Paul Smith and Officine Générale bring tailoring back
Paris Fashion Week presented the collections of two lovers of precise and relaxed tailoring: Sir Paul Smith and his '80's-inspired pieces and a French chic lineup by Pierre Mahéo, founder of Officine Générale.
Officine Générale explores volumes and fluidity
A newfound sense of maturity emanated from Officine Générale’s Spring/Summer 2023 collection. While Mahéo denied having any interest in the 10th anniversary of his Paris-based brand, his relaxed and accessible tailored pieces, presented right after the storm of a late Parisian afternoon in the courtyard of the National Archives Museum, was enriched with voluminous and fluid fabrics.
A casual elegant spirit, the materials selected, and the savoir-faire used in the men’s jackets and pants in a color palette ranging from deep black, to celadon green, espresso brown, sand and pale pink, were elements that most notably caught the audience's attention. Both the female and male key pieces were worn with light tone-on-tone shirts or striped tops.
Ready for the sea or the desert, the male and female models tied large silk scarves around their necks or in their hair, wearing skin-tight sweaters and cardigans or dresses, pants, and hoodies cinched with drawstrings. They sported leather sandals, nubuck mules or light monochromatic low top sneakers on their feet. This collection enriched Officine Générale's product range with its volumes and materials. The designer dared to offer wider cuts while also exploring greater fluidity in menswear.
"Working on the women's collections made us evolve from menswear. I stopped identifying myself in every look I was proposing, otherwise it would only be gray and navy blue and it would get boring. And the color palette functions just the same as the silk or adding width in the pants. But we did this without going overboard with a totally oversized silhouette. I think you can pair a wider jacket with regular pants, and vice versa. These are all evolutions and it's important to be open to new things. We are lucky to have a customer base behind us. Our womenswear is more sophisticated, better constructed than before. We now offer 25 looks compared to the 15 we used to offer, and we even had a hard time choosing which looks to release since we had about 30 that we really liked.”
Silk could be found in loose-fitting pants with geometric prints for both men and women. Denim popped up here and there and so did leather, which was used for jackets as well as for a stunning pair of caramel pants.
Mahéo kept his signature Parisian chic style for this collection, but it served as an opportunity to appeal to a wider audience with silhouettes that could soon be seen in the Hamptons or on the Californian coast. Officine Générale is preparing to open seven new stores with the support of American investment firm, The Untitled Group.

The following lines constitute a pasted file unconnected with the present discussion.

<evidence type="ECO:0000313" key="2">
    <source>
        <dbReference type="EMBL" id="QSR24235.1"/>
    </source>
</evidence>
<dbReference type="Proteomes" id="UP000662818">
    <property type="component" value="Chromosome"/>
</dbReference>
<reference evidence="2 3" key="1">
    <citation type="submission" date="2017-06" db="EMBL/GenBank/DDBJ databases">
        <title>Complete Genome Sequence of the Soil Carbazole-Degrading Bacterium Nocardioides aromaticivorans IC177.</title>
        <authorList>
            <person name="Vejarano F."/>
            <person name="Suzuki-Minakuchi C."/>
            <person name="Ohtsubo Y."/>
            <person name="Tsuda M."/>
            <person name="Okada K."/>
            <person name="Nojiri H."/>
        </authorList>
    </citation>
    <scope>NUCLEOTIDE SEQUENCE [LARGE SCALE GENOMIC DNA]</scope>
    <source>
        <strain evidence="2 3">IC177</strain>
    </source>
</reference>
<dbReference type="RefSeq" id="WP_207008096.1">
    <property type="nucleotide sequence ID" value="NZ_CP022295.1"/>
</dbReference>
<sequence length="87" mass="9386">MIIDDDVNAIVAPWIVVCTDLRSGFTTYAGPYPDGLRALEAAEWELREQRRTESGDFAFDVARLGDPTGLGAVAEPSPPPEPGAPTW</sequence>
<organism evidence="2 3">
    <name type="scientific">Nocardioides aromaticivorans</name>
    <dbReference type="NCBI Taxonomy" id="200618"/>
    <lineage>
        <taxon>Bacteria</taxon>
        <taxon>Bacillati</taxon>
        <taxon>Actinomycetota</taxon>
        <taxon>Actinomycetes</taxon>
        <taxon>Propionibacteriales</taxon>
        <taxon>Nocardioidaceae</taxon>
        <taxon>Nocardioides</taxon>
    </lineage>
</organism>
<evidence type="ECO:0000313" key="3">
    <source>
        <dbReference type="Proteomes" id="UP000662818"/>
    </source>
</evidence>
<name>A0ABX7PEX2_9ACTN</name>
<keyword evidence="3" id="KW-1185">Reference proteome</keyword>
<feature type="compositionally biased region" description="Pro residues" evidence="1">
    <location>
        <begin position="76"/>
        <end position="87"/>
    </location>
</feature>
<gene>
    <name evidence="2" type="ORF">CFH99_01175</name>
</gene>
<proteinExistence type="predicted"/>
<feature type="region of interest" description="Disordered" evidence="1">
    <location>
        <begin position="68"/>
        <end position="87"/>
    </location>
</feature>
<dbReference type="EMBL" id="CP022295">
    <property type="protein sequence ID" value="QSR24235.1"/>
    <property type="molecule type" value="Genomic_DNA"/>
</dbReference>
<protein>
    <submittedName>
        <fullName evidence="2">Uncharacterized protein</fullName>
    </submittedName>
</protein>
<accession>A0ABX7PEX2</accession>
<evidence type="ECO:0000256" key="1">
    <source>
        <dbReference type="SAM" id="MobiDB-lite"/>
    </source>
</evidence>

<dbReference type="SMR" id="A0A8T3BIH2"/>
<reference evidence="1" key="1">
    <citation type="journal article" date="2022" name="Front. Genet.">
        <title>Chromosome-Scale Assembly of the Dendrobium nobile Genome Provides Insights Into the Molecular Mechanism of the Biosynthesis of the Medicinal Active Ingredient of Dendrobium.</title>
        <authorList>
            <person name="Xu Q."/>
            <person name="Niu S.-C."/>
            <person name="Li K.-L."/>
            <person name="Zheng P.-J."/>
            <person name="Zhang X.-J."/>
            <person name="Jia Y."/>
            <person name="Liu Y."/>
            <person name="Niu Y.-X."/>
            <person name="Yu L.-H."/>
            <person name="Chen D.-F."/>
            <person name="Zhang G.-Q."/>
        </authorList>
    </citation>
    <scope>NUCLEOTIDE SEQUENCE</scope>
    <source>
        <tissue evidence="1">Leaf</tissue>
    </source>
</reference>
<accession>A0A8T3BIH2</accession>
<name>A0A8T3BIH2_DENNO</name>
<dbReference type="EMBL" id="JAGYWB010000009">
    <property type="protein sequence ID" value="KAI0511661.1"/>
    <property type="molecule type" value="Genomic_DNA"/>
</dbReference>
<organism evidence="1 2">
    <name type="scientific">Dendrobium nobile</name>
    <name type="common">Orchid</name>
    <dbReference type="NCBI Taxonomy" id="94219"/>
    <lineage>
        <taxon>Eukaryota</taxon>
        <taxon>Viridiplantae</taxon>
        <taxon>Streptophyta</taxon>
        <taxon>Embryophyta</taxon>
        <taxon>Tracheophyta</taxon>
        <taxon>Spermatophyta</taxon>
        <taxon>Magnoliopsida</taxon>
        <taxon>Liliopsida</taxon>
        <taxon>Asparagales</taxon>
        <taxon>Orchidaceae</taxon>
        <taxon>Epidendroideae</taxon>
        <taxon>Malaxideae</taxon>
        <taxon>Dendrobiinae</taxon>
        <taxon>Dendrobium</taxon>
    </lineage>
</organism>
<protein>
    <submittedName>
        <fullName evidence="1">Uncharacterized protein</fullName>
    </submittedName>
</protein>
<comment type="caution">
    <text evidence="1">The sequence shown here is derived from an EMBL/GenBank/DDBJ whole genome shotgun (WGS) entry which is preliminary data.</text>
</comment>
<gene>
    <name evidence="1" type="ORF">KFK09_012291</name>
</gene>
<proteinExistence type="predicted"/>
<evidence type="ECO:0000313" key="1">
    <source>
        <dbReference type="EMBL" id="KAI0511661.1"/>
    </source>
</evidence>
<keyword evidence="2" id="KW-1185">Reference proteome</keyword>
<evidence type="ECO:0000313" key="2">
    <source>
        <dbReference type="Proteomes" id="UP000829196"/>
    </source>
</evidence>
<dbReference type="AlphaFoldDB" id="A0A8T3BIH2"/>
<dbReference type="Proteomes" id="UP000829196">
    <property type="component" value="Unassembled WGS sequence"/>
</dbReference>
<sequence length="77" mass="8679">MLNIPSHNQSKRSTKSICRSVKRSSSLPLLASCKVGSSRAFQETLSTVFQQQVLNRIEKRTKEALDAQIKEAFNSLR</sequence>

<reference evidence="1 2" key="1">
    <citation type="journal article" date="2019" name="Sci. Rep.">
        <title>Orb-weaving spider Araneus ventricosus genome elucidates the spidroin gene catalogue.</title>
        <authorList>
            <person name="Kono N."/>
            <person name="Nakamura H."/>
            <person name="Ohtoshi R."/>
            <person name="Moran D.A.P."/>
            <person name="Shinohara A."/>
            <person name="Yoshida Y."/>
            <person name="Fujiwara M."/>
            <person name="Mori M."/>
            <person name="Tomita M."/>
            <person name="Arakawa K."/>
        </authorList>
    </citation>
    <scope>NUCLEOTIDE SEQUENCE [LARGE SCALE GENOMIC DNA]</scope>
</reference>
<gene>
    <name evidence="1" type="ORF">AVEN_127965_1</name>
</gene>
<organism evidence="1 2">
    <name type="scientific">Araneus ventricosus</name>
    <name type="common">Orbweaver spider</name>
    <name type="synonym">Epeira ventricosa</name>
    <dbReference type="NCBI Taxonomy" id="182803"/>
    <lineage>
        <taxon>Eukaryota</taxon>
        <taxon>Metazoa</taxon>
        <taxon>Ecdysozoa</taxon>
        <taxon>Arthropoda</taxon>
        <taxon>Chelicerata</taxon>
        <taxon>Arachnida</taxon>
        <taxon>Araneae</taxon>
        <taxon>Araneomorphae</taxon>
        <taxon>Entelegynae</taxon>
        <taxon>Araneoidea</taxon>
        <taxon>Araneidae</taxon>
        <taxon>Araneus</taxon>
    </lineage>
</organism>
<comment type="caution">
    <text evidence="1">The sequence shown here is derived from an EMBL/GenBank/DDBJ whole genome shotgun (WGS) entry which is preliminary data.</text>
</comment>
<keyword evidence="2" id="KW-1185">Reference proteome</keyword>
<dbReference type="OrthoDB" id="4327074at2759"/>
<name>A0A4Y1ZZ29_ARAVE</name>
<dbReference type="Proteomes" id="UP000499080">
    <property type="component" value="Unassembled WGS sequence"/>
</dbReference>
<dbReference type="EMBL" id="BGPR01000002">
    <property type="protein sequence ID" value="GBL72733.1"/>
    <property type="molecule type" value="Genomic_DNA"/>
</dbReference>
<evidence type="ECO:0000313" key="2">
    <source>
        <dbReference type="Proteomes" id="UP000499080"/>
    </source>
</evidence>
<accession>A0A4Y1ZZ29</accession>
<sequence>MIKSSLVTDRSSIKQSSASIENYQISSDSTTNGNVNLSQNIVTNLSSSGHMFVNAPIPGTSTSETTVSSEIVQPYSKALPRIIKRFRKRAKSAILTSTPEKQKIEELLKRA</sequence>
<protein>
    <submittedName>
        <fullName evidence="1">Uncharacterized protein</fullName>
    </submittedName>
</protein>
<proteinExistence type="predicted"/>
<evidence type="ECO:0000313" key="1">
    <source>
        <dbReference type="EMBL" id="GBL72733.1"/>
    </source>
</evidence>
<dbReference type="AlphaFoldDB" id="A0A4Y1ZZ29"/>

"Since the opening of our store in New York, business is exceeding our expectations in the United States," explained the CEO. "We are opening two new stores in Los Angeles and a second store in New York. We are also going to open stores in France, in Aix-en-Provence and Lyon, and will dedicate a new store in the 9th arrondissement of Paris to our Daily Classics line. Things are coming along very well.”
Despite not wishing to celebrate its 10th anniversary, Officine Générale commemorates it nonetheless by presenting this magnificent collection.
Paul Smith: Work and leisure
Paul Smith managed to conjure up the 80’s without an ounce of nostalgia in the outcome. The British designer crafted a lightweight suit with love, worn by men that appeared to be going to the beach.
"It's encouraging to see people go back to tailoring, but in lighter, more wearable weights," said Sir Paul backstage as he stood in front of photographs from the fashion show.
Staged inside a condemned post office in the 11th arrondissement, the collection featured numerous zippers, many of which were finished with artistic references - from floaty coats and gorgeous trenches, to a perfectly cut suit with a air-brushed rust effect finish. The show started and ended with sweaters printed with a variety of colors that were Mark Rothko-worthy.
The pieces were all rendered in a contemporary color palette that included lavender, pale grey, pistachio and an impressive dull navy blue and were paired with beautiful jungle print coats and dress shirts.
"Liquid fabrics wrapped around the torso, and '80s references like wide lapels and notched low collars," enthused Sir Paul, who was inspired by gallery visits and '80s art installations.
"A day in an art gallery, in clothing you can actually wear. I'm quite happy with this collection," he smiled, before suddenly handing a pair of socks to critic Luke Leitch and letting out a loud laugh.
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